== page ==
Power buyer Homeward lays off 20% of staff

Move follows cuts by rivals Knock, Orchard

Homeward founder Tim Heyl (Homeward, Getty Images)
Homeward founder Tim Heyl (Homeward, Getty Images)

Homeward doesn’t feel like home to 20 percent of its staff who were laid off by the power buyer.

The Austin-based company cut a fifth of its staff in response to the housing slowdown, Inman reported. The company employed about 600 people prior to the cut, meaning around 120 were affected.

“The shifting market and decrease in contract activity have resulted in more headcount than necessary — we have to adjust our business to accommodate the new reality we’re in,” a company spokesperson said in a statement.

The move comes two months after Homeward founder Tim Heyl expressed optimism to employees that the company wouldn’t follow in the footsteps of rivals Knock and Orchard, which had their own cuts in recent months. But Heyl this week walked back the reassurance, telling employees the “continuing acceleration and severity of the market shift has forced us to consider deeper changes to our business.”

Affected employees will receive severance based on time with the company. Most affected employees will also have non-compete clauses waived.

Sign Up for the undefined Newsletter

Read more

Procore's Tooey Courtemanche, REEF Technologies's Ari Ojalvo, Pacaso's Spencer Rascoff and Sonder's Francis Davidson (Procore, CoMotion Miami, Getty, Sonder, iStock)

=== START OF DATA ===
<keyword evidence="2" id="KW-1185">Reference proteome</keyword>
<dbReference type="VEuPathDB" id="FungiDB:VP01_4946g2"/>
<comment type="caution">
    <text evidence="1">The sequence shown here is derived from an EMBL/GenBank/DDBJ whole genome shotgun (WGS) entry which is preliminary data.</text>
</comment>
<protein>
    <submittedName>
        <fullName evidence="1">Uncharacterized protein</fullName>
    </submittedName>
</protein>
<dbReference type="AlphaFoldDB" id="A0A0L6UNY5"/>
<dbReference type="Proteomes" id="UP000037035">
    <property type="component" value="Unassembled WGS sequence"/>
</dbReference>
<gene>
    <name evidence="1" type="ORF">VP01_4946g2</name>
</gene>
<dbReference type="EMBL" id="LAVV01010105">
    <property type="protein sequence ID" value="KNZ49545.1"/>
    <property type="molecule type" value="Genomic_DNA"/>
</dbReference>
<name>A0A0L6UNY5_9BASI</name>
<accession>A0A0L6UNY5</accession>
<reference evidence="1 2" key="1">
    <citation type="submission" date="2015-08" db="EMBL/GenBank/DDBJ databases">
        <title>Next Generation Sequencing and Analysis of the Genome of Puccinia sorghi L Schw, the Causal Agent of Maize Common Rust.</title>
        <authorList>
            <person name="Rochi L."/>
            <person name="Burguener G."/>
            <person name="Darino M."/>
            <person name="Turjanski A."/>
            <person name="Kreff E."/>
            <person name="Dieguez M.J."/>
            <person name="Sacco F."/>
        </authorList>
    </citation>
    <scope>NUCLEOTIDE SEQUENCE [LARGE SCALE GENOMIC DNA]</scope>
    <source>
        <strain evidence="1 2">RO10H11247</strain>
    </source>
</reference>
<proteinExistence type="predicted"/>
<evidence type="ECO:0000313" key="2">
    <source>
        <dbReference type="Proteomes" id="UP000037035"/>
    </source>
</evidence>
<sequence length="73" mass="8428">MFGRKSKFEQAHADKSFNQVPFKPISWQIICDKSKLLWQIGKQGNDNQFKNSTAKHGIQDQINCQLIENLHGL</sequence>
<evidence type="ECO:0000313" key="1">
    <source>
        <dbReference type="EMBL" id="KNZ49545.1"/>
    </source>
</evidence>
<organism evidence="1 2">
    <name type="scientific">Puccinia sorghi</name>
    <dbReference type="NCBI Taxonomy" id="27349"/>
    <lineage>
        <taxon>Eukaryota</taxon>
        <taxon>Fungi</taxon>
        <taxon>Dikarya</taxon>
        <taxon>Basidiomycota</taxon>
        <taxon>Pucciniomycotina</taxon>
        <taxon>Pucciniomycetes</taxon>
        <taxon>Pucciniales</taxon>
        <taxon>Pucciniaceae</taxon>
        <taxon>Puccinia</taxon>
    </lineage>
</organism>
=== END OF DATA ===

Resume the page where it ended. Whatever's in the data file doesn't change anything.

10 biggest proptech funding rounds of 2020
New York
Knock it off: Homebuying startup ditches IPO plans

The homebuying startup’s key offerings included a “buy before you sell” program and a “buy with cash” program, loaning prospective buyers money to make cash offers on a home and promising to buy their old home if they can’t sell it. The company had one of the largest proptech funding rounds of 2020, raising $105 million.

But buyers have started to retreat from the housing market due to low inventory, high prices, higher mortgage rates and general economic uncertainty. Fewer buyers means fewer people wanting to take advantage of homebuying programs.

Despite the layoffs, Homeward maintains it is poised for long-term growth.

The size of the startup’s layoffs rank near the middle of significant cuts by power buyers in recent months. In March, homebuying startup Knock ditched its plans for an IPO and laid off roughly 46 percent of the staff. More recently, Ribbon laid off about one-third of its staff, while Orchard laid off 10 percent of its workforce.

— Holden Walter-Warner